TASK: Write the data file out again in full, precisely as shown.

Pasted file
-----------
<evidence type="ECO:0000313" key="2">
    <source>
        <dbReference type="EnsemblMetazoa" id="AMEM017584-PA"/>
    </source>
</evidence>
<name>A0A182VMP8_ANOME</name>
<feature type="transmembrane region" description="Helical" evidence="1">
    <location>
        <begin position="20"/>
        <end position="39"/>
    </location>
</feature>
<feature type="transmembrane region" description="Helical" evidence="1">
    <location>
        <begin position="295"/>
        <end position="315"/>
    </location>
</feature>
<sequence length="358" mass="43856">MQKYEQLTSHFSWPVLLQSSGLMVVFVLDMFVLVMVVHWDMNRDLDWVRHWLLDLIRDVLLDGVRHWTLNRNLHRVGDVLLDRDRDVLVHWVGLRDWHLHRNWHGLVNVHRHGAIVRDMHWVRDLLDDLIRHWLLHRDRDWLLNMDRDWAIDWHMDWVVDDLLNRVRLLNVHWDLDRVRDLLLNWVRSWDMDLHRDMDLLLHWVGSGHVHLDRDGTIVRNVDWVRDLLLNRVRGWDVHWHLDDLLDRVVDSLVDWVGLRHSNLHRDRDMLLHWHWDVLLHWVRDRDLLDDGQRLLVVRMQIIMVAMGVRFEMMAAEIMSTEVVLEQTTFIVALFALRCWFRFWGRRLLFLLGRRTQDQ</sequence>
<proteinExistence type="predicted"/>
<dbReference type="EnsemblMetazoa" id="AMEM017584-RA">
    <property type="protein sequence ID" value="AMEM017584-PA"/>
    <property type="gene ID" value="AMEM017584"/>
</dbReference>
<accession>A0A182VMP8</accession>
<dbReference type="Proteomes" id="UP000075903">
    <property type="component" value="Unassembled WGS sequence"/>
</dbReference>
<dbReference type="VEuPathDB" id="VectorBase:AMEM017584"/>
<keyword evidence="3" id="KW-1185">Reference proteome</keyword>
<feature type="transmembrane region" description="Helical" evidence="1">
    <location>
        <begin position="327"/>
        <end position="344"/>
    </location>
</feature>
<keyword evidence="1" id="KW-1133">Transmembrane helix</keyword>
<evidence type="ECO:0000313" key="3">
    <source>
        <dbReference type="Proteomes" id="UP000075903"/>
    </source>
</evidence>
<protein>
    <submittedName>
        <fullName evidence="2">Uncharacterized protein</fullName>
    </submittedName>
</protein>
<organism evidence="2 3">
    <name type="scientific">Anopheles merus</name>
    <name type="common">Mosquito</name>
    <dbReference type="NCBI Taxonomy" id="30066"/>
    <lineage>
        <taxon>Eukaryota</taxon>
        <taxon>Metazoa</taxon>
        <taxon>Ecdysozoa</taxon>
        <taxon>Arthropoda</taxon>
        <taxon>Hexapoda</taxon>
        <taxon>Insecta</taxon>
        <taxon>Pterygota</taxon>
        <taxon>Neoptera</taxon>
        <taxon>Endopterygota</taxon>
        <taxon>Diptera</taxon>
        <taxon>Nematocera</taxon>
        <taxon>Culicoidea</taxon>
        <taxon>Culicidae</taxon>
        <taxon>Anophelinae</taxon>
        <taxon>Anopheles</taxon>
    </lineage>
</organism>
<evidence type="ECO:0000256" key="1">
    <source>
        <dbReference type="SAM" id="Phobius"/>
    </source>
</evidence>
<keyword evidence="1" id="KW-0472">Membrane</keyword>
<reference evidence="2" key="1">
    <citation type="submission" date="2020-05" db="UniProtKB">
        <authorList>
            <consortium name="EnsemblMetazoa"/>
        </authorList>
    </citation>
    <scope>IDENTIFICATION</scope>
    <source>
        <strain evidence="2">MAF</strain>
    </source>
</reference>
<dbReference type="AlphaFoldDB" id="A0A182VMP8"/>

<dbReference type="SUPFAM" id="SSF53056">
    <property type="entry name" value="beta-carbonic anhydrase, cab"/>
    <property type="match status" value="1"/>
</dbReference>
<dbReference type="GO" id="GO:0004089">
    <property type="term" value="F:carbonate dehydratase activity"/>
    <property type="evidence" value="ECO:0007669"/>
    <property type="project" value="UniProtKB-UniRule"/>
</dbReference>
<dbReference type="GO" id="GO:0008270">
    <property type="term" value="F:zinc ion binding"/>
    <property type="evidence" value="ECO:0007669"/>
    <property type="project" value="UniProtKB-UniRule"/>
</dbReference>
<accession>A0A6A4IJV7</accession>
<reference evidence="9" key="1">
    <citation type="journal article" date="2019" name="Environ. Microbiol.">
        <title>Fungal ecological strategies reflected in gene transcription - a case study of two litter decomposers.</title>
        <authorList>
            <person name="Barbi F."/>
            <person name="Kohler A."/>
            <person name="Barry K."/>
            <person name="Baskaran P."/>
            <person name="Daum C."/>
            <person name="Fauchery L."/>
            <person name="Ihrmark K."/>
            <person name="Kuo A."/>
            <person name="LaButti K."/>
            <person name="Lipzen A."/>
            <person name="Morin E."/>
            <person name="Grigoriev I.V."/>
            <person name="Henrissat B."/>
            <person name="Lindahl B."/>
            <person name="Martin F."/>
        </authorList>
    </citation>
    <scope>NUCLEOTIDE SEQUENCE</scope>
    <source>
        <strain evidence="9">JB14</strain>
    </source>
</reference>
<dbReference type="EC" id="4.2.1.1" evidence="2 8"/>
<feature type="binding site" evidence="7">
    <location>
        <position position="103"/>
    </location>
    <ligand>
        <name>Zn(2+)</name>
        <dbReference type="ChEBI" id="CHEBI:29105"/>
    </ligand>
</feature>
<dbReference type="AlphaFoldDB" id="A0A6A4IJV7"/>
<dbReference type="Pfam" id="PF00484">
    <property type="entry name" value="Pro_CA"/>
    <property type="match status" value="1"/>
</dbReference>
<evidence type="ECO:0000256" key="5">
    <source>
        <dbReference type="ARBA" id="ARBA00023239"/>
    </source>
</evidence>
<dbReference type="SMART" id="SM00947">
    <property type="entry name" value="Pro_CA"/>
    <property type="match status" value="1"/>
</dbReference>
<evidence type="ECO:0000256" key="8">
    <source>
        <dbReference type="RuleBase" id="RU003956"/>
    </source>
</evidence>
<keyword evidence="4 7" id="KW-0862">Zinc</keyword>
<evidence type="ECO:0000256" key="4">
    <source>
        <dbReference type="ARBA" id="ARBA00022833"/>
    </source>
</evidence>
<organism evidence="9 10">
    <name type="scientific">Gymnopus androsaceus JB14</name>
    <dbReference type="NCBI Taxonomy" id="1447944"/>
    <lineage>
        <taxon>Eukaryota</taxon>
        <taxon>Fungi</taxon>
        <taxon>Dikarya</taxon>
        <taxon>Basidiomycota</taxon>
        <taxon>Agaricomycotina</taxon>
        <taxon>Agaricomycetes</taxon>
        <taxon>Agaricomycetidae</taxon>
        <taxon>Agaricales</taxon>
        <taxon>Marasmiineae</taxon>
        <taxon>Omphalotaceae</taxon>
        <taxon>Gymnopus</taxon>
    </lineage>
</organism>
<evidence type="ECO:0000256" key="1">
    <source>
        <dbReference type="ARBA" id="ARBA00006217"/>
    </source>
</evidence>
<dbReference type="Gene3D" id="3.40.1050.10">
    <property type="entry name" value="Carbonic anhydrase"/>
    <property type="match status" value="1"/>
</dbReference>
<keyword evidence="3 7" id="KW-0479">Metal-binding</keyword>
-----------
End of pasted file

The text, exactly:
<evidence type="ECO:0000313" key="2">
    <source>
        <dbReference type="EnsemblMetazoa" id="AMEM017584-PA"/>
    </source>
</evidence>
<name>A0A182VMP8_ANOME</name>
<feature type="transmembrane region" description="Helical" evidence="1">
    <location>
        <begin position="20"/>
        <end position="39"/>
    </location>
</feature>
<feature type="transmembrane region" description="Helical" evidence="1">
    <location>
        <begin position="295"/>
        <end position="315"/>
    </location>
</feature>
<sequence length="358" mass="43856">MQKYEQLTSHFSWPVLLQSSGLMVVFVLDMFVLVMVVHWDMNRDLDWVRHWLLDLIRDVLLDGVRHWTLNRNLHRVGDVLLDRDRDVLVHWVGLRDWHLHRNWHGLVNVHRHGAIVRDMHWVRDLLDDLIRHWLLHRDRDWLLNMDRDWAIDWHMDWVVDDLLNRVRLLNVHWDLDRVRDLLLNWVRSWDMDLHRDMDLLLHWVGSGHVHLDRDGTIVRNVDWVRDLLLNRVRGWDVHWHLDDLLDRVVDSLVDWVGLRHSNLHRDRDMLLHWHWDVLLHWVRDRDLLDDGQRLLVVRMQIIMVAMGVRFEMMAAEIMSTEVVLEQTTFIVALFALRCWFRFWGRRLLFLLGRRTQDQ</sequence>
<proteinExistence type="predicted"/>
<dbReference type="EnsemblMetazoa" id="AMEM017584-RA">
    <property type="protein sequence ID" value="AMEM017584-PA"/>
    <property type="gene ID" value="AMEM017584"/>
</dbReference>
<accession>A0A182VMP8</accession>
<dbReference type="Proteomes" id="UP000075903">
    <property type="component" value="Unassembled WGS sequence"/>
</dbReference>
<dbReference type="VEuPathDB" id="VectorBase:AMEM017584"/>
<keyword evidence="3" id="KW-1185">Reference proteome</keyword>
<feature type="transmembrane region" description="Helical" evidence="1">
    <location>
        <begin position="327"/>
        <end position="344"/>
    </location>
</feature>
<keyword evidence="1" id="KW-1133">Transmembrane helix</keyword>
<evidence type="ECO:0000313" key="3">
    <source>
        <dbReference type="Proteomes" id="UP000075903"/>
    </source>
</evidence>
<protein>
    <submittedName>
        <fullName evidence="2">Uncharacterized protein</fullName>
    </submittedName>
</protein>
<organism evidence="2 3">
    <name type="scientific">Anopheles merus</name>
    <name type="common">Mosquito</name>
    <dbReference type="NCBI Taxonomy" id="30066"/>
    <lineage>
        <taxon>Eukaryota</taxon>
        <taxon>Metazoa</taxon>
        <taxon>Ecdysozoa</taxon>
        <taxon>Arthropoda</taxon>
        <taxon>Hexapoda</taxon>
        <taxon>Insecta</taxon>
        <taxon>Pterygota</taxon>
        <taxon>Neoptera</taxon>
        <taxon>Endopterygota</taxon>
        <taxon>Diptera</taxon>
        <taxon>Nematocera</taxon>
        <taxon>Culicoidea</taxon>
        <taxon>Culicidae</taxon>
        <taxon>Anophelinae</taxon>
        <taxon>Anopheles</taxon>
    </lineage>
</organism>
<evidence type="ECO:0000256" key="1">
    <source>
        <dbReference type="SAM" id="Phobius"/>
    </source>
</evidence>
<keyword evidence="1" id="KW-0472">Membrane</keyword>
<reference evidence="2" key="1">
    <citation type="submission" date="2020-05" db="UniProtKB">
        <authorList>
            <consortium name="EnsemblMetazoa"/>
        </authorList>
    </citation>
    <scope>IDENTIFICATION</scope>
    <source>
        <strain evidence="2">MAF</strain>
    </source>
</reference>
<dbReference type="AlphaFoldDB" id="A0A182VMP8"/>

<dbReference type="SUPFAM" id="SSF53056">
    <property type="entry name" value="beta-carbonic anhydrase, cab"/>
    <property type="match status" value="1"/>
</dbReference>
<dbReference type="GO" id="GO:0004089">
    <property type="term" value="F:carbonate dehydratase activity"/>
    <property type="evidence" value="ECO:0007669"/>
    <property type="project" value="UniProtKB-UniRule"/>
</dbReference>
<dbReference type="GO" id="GO:0008270">
    <property type="term" value="F:zinc ion binding"/>
    <property type="evidence" value="ECO:0007669"/>
    <property type="project" value="UniProtKB-UniRule"/>
</dbReference>
<accession>A0A6A4IJV7</accession>
<reference evidence="9" key="1">
    <citation type="journal article" date="2019" name="Environ. Microbiol.">
        <title>Fungal ecological strategies reflected in gene transcription - a case study of two litter decomposers.</title>
        <authorList>
            <person name="Barbi F."/>
            <person name="Kohler A."/>
            <person name="Barry K."/>
            <person name="Baskaran P."/>
            <person name="Daum C."/>
            <person name="Fauchery L."/>
            <person name="Ihrmark K."/>
            <person name="Kuo A."/>
            <person name="LaButti K."/>
            <person name="Lipzen A."/>
            <person name="Morin E."/>
            <person name="Grigoriev I.V."/>
            <person name="Henrissat B."/>
            <person name="Lindahl B."/>
            <person name="Martin F."/>
        </authorList>
    </citation>
    <scope>NUCLEOTIDE SEQUENCE</scope>
    <source>
        <strain evidence="9">JB14</strain>
    </source>
</reference>
<dbReference type="EC" id="4.2.1.1" evidence="2 8"/>
<feature type="binding site" evidence="7">
    <location>
        <position position="103"/>
    </location>
    <ligand>
        <name>Zn(2+)</name>
        <dbReference type="ChEBI" id="CHEBI:29105"/>
    </ligand>
</feature>
<dbReference type="AlphaFoldDB" id="A0A6A4IJV7"/>
<dbReference type="Pfam" id="PF00484">
    <property type="entry name" value="Pro_CA"/>
    <property type="match status" value="1"/>
</dbReference>
<evidence type="ECO:0000256" key="5">
    <source>
        <dbReference type="ARBA" id="ARBA00023239"/>
    </source>
</evidence>
<dbReference type="SMART" id="SM00947">
    <property type="entry name" value="Pro_CA"/>
    <property type="match status" value="1"/>
</dbReference>
<evidence type="ECO:0000256" key="8">
    <source>
        <dbReference type="RuleBase" id="RU003956"/>
    </source>
</evidence>
<keyword evidence="4 7" id="KW-0862">Zinc</keyword>
<evidence type="ECO:0000256" key="4">
    <source>
        <dbReference type="ARBA" id="ARBA00022833"/>
    </source>
</evidence>
<organism evidence="9 10">
    <name type="scientific">Gymnopus androsaceus JB14</name>
    <dbReference type="NCBI Taxonomy" id="1447944"/>
    <lineage>
        <taxon>Eukaryota</taxon>
        <taxon>Fungi</taxon>
        <taxon>Dikarya</taxon>
        <taxon>Basidiomycota</taxon>
        <taxon>Agaricomycotina</taxon>
        <taxon>Agaricomycetes</taxon>
        <taxon>Agaricomycetidae</taxon>
        <taxon>Agaricales</taxon>
        <taxon>Marasmiineae</taxon>
        <taxon>Omphalotaceae</taxon>
        <taxon>Gymnopus</taxon>
    </lineage>
</organism>
<evidence type="ECO:0000256" key="1">
    <source>
        <dbReference type="ARBA" id="ARBA00006217"/>
    </source>
</evidence>
<dbReference type="Gene3D" id="3.40.1050.10">
    <property type="entry name" value="Carbonic anhydrase"/>
    <property type="match status" value="1"/>
</dbReference>
<keyword evidence="3 7" id="KW-0479">Metal-binding</keyword>